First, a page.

April 2005 Issue

 

James C. Johnston Jr. was born in the historic Oliver Pond House in Franklin, Massachusetts where he has lived for 58 years. He holds B.A. and M.A. degrees in History and is the author of several books. He has also written more than 1,500 articles and monographs in The Numismatist, Linn’s Stamp News, The Regional Recorder, and other publications.
  
   Johnston was a teacher in the Franklin system for 34 years and has been associated with Johnston Antiques since 1962. He is a well known appraiser of antiques, books, fine arts, stamps, and coins. He is a founding member of the Massachusetts Suburban Antique Dealers Association, a member of the American Numismatic Association, and the American Philatelic Society. He has also been President of the Franklin Historical Society since 1985.

    Johnston is also a well known lecturer whose topics cover a wide range of social history, antiques, coins, stamps, and the fine arts, as well as, politics and political and military history.


  

Victoria Regina ...by James C. Johnston Jr.

In 1898, British Canada issued a Christmas stamp that showed a map of the world dominated by the color red. It indicated the lands of the huge British Empire and was captioned, “We Hold a Vaster Empire Than Has Been.”

It was a simple statement of fact that was demonstrated by the billions of coins and stamps issued picturing Victoria, Queen of England, Scotland, Wales, and Ireland, Empress of India, and ruler of the colonial empire beyond the seas.

Victoria came to the throne in a rather round-about way. Her uncle, George IV, a wife abusing cad and bounder, died without an heir in 1830. The throne then passed to his brother, who ruled as William IV for seven years. Although he had several children, none of them were born in holy wedlock. None of them could therefore inherit the crown.

In 1837, William died almost un-mourned and was succeeded by his late brother, the Duke of Kent’s daughter, Victoria. Victoria was something new. She embodied middle class virtue, which had been unknown to English rulers since the reign of her grandfather, George III. She was also the first woman to reign over England since Queen Anne’s death in 1714.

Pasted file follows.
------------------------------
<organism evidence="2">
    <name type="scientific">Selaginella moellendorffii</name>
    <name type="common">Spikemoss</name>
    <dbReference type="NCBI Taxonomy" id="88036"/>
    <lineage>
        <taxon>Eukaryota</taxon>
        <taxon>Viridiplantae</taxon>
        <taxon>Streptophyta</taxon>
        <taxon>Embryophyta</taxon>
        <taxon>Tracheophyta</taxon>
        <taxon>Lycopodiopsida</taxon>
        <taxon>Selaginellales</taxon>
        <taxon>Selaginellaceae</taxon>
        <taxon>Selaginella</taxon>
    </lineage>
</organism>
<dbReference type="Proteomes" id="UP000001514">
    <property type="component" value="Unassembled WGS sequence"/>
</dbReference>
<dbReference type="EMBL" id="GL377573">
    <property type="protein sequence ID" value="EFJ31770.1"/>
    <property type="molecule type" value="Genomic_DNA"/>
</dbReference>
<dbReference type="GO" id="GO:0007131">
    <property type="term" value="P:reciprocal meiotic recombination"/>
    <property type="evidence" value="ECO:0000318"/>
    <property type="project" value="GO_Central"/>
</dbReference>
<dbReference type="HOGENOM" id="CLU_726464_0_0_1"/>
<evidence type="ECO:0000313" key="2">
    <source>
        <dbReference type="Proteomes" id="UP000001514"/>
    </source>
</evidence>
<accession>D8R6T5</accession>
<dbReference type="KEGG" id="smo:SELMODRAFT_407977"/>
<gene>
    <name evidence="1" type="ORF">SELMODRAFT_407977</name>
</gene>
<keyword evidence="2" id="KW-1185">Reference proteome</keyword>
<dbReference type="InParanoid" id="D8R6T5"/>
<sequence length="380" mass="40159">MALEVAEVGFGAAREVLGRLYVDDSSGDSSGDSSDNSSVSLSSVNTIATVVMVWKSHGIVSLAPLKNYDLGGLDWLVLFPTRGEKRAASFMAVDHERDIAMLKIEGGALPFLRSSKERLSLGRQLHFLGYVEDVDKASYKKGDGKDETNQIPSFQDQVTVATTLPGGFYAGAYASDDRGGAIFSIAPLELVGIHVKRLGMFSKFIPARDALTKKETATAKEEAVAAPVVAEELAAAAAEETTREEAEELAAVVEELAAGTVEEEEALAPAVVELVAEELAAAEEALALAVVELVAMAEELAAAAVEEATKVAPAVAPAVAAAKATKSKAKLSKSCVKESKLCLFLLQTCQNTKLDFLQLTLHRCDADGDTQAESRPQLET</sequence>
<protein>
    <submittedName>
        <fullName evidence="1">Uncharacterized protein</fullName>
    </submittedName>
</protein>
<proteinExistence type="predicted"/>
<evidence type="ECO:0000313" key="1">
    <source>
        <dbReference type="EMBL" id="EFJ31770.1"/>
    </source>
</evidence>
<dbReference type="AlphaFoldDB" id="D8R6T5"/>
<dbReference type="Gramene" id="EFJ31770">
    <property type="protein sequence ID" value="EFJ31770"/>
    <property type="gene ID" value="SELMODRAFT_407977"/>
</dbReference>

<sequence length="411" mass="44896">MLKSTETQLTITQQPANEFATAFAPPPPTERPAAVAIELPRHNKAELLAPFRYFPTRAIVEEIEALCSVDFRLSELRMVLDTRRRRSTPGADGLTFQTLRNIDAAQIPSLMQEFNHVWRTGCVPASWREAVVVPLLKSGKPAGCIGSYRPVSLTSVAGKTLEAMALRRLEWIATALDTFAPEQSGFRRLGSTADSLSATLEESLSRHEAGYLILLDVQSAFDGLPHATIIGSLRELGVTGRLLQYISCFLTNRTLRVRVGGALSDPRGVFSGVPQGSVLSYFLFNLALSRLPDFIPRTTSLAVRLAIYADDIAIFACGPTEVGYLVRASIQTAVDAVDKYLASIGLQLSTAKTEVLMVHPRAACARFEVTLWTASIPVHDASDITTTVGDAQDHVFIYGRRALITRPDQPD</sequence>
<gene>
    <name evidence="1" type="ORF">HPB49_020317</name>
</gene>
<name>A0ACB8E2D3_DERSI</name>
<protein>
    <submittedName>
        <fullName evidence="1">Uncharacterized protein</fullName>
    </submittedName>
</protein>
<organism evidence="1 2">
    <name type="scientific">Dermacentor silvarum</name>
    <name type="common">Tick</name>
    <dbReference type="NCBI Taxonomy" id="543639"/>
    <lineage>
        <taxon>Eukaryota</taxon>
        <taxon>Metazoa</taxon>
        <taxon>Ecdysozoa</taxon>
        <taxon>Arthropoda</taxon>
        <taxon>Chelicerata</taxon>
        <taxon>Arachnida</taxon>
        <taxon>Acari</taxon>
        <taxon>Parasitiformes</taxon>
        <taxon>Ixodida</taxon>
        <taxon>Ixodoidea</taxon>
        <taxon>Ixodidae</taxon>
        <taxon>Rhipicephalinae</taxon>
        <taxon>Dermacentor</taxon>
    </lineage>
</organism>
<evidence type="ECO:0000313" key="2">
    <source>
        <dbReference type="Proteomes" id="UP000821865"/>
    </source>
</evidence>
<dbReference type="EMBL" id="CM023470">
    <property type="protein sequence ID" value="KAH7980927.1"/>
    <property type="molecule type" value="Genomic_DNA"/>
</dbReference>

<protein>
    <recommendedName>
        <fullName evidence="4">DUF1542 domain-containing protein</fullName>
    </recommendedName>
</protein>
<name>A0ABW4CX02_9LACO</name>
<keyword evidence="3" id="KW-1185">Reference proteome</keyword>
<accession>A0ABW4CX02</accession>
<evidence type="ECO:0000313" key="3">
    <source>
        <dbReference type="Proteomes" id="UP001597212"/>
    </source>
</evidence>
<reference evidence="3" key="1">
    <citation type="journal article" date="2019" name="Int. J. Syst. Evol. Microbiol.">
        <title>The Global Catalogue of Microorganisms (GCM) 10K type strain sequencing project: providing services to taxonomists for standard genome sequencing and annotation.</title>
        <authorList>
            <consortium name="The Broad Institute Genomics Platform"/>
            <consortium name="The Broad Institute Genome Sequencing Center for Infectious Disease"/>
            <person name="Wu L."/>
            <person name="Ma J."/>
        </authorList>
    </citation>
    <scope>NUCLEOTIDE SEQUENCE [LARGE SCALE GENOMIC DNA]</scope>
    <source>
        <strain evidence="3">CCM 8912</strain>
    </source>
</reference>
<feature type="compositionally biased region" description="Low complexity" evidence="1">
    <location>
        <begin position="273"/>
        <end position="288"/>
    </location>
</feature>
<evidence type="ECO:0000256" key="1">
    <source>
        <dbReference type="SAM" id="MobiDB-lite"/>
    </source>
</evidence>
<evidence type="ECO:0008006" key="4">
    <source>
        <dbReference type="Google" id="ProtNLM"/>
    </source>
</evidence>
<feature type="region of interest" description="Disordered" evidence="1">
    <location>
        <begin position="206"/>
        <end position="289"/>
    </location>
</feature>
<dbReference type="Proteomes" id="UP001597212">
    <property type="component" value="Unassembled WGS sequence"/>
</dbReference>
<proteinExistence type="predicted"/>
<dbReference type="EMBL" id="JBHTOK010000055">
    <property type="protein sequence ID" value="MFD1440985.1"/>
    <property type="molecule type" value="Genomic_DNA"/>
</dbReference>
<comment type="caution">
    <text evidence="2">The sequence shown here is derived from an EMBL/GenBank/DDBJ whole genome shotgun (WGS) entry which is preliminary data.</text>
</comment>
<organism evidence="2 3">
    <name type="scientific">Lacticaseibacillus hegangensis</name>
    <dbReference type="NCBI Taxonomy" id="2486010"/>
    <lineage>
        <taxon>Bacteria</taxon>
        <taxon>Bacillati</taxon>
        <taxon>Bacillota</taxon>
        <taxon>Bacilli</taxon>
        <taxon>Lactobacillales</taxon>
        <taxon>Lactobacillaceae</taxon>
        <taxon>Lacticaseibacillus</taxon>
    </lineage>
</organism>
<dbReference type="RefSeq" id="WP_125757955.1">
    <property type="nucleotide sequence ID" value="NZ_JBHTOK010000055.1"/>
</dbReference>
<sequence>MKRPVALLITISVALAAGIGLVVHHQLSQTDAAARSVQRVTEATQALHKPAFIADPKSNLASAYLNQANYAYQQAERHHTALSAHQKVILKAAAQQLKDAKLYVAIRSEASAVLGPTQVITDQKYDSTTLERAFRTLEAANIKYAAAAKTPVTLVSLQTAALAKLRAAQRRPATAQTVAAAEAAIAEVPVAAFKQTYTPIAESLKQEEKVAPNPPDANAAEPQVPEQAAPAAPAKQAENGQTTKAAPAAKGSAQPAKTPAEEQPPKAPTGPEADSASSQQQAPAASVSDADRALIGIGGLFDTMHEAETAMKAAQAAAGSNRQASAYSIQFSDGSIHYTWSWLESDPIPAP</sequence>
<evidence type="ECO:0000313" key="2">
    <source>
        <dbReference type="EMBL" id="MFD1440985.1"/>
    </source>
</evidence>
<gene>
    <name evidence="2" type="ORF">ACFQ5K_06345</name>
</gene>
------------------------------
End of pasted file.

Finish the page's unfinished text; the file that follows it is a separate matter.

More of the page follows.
Victoria’s uncle Ernest thought that he should be king of England, the empire, and Hanover. Hanover, which had been united to England since 1714, had the Salic Law which said that no woman could rule. Ernest went off to Hanover as king. The English were pleased to see this latest of George III’s randy sons out of England. In fact, a medal was struck showing him on a horse off to Germany, galloping at full tilt. The words, “Off to Hanover,” reflected England’s joy to be rid both of him and his Germanic state.

Sir William Wyon, president of the Royal Academy designed “The Young Head” which graced Victoria’s coinage from 1838 to 1860 on the pennies and the rest of the coinage until 1887. In that year, the older Jubilee head was adopted for the silver coinage. In 1893, the much older “Widow’s Weeds” head was adopted. This version of the queen’s head was used until 1901 when Victoria died in the 64th year of her reign.

One of my favorite Victorian coins is the one called “Godless Florin” or two shilling coin of 1849. It was called godless because the words “Dei Gratia” (by the grace of god) were omitted from the obverse (front) design.

The florin, or two shilling coin, owes its existence to Sir John Bowring M.P. who thought that Britain should have a decimal based currency. The florin represents one-tenth of a pound. A pound was twenty shillings. Thus the two shilling florin is one-tenth of a pound.

Parliament adopted the scheme in 1847. The florine was popular and was minted until 1970. It was the only decimal coin minted up to the time that a decimal system was adopted in 1970. The florin caught on. The decimal system didn’t catch on until 1971.